Sunday 18 February 2018

Bill Gates funds Irish dropout in battle with malaria

Louise Hogan

A FORMER school dropout is at the forefront of the global battle against malaria, with the financial backing of Bill Gates.

Eamonn Keogh, who is now a professor of computer science and engineering in the US, has been granted funds by Microsoft founder Mr Gates to help fight the disease.

Prof Keogh is at the cutting-edge of research into devices to help scientists combat malaria which causes more than one million deaths a year.

The Dublin-born professor who works at the University of California, Riverside caught the eye of the Gates Foundation with his work to count and track the movement of mosquitoes.

But Prof Keogh (42), a lecturer and researcher, revealed he dropped out of Colaiste Caoimhin CBS, on Parnell Road, Dublin, aged 15.

He started work as an apprentice car painter at Crofton Motors in Kimmage. "As a child I read voraciously but I was a poor student, I just had no interest in school," he said.

Now he has received a prestigious $100,000 (€72,000) grant from Bill and Melinda Gates' charitable research foundation. Prof Keogh was up against more than 2,400 applications from around the world.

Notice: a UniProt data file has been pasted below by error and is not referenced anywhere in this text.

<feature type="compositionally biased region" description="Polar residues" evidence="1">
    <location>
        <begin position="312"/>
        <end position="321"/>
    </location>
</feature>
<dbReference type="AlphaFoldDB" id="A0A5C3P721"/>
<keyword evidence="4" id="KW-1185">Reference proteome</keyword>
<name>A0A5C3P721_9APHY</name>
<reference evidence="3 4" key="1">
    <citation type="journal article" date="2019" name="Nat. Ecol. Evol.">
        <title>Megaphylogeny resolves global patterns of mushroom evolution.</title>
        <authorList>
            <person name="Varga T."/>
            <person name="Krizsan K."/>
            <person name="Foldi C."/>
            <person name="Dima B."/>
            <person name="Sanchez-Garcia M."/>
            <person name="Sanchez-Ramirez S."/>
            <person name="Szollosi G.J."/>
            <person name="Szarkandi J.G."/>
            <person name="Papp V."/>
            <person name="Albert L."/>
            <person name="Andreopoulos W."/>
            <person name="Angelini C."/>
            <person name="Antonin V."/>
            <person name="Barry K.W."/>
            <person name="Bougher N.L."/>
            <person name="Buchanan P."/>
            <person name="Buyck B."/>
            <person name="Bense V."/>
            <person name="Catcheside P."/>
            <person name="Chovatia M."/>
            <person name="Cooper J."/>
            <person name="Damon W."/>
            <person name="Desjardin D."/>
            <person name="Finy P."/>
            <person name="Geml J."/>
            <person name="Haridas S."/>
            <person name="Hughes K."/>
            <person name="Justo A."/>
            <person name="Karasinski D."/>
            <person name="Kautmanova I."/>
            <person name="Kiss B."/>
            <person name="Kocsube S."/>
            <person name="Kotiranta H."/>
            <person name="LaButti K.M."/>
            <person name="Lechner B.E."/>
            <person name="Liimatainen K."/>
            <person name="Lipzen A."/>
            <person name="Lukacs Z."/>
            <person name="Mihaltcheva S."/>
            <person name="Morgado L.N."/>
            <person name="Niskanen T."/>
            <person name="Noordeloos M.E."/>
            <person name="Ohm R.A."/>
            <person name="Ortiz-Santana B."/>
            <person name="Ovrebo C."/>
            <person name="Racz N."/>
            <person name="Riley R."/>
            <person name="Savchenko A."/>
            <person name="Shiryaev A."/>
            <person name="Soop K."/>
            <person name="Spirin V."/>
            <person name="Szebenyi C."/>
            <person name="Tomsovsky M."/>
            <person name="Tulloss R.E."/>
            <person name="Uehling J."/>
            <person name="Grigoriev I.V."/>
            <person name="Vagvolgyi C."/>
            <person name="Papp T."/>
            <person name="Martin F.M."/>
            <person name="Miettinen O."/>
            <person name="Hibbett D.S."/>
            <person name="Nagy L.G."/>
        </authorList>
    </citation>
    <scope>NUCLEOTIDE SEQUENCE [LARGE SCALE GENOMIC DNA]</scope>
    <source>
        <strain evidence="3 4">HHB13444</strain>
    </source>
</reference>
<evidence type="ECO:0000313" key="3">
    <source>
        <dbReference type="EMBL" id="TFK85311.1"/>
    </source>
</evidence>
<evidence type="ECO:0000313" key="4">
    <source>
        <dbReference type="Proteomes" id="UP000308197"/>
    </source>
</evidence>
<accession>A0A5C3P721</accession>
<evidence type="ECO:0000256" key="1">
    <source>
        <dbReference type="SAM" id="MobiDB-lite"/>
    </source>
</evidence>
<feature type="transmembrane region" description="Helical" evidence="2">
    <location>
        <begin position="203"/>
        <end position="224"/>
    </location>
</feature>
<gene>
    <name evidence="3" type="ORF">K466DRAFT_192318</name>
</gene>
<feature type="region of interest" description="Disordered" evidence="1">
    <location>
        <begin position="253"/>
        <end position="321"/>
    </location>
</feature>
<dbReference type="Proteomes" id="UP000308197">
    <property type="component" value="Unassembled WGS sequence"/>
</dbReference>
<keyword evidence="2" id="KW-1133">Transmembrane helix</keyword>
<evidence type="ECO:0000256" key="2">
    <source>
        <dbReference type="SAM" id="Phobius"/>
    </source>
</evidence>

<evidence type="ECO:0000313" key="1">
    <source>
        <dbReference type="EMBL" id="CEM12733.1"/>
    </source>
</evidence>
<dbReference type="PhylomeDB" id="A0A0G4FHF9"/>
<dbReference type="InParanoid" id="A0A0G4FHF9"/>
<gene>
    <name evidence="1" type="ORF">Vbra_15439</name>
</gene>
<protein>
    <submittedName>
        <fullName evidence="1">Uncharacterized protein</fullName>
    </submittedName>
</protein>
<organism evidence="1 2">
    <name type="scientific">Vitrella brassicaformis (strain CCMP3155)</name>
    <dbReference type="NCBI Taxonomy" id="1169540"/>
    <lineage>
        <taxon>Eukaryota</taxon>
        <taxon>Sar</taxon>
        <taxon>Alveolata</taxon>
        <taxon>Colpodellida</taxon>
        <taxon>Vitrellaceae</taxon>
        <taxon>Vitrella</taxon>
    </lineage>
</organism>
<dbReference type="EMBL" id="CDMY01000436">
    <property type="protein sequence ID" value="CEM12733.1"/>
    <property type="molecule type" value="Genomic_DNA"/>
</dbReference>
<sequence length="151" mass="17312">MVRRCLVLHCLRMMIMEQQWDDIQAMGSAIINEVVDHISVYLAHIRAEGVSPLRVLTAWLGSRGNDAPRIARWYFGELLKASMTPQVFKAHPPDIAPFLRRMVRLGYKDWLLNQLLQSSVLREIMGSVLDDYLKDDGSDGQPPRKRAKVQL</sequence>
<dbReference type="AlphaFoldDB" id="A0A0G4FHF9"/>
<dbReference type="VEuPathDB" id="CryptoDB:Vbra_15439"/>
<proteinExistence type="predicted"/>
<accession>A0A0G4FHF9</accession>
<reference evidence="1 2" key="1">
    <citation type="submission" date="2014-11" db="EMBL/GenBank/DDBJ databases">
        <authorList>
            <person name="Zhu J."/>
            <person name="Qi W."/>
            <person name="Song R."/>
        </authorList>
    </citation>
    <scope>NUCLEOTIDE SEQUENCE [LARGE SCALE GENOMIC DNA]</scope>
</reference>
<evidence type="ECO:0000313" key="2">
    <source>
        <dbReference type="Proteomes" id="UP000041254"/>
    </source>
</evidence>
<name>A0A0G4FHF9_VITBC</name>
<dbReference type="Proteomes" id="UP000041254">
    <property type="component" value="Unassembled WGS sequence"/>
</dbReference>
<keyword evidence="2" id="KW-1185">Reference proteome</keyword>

The old way to count mosquitoes accurately with people checking 'sticky traps' is both expensive and time consuming, he explained

"I resolved to find a way to count the insects continuously, accurately and cheaply, a solution that is to be deployed all over Africa must be cheap," he said. "The idea I came up with was to measure the wingbeat frequency of the insects."

The funds will allow him to further his work into perfecting cheap accurate automatic sensors to count and decipher the different types of mosquitoes.

Malaria is a public health problem in more than 100 countries. The World Health Organisation (WHO) estimates there are between 300 and 500 million cases each year. Tracking the movement of the insects will help scientist predict major outbreaks.

Prof Keogh is youngest of nine children, and the family lived in the Guinness worker houses in Melvin Road in Terenure. He travelled to the US in 1987 after the first green card lottery. In California he worked in mechanical jobs, building and designing mountain bikes, restoring vintage cars and carousel horses, to put himself through community college and then university.

But he warned: "While I was able to become a professor even after dropping out of school, it was a great struggle."

Irish Independent

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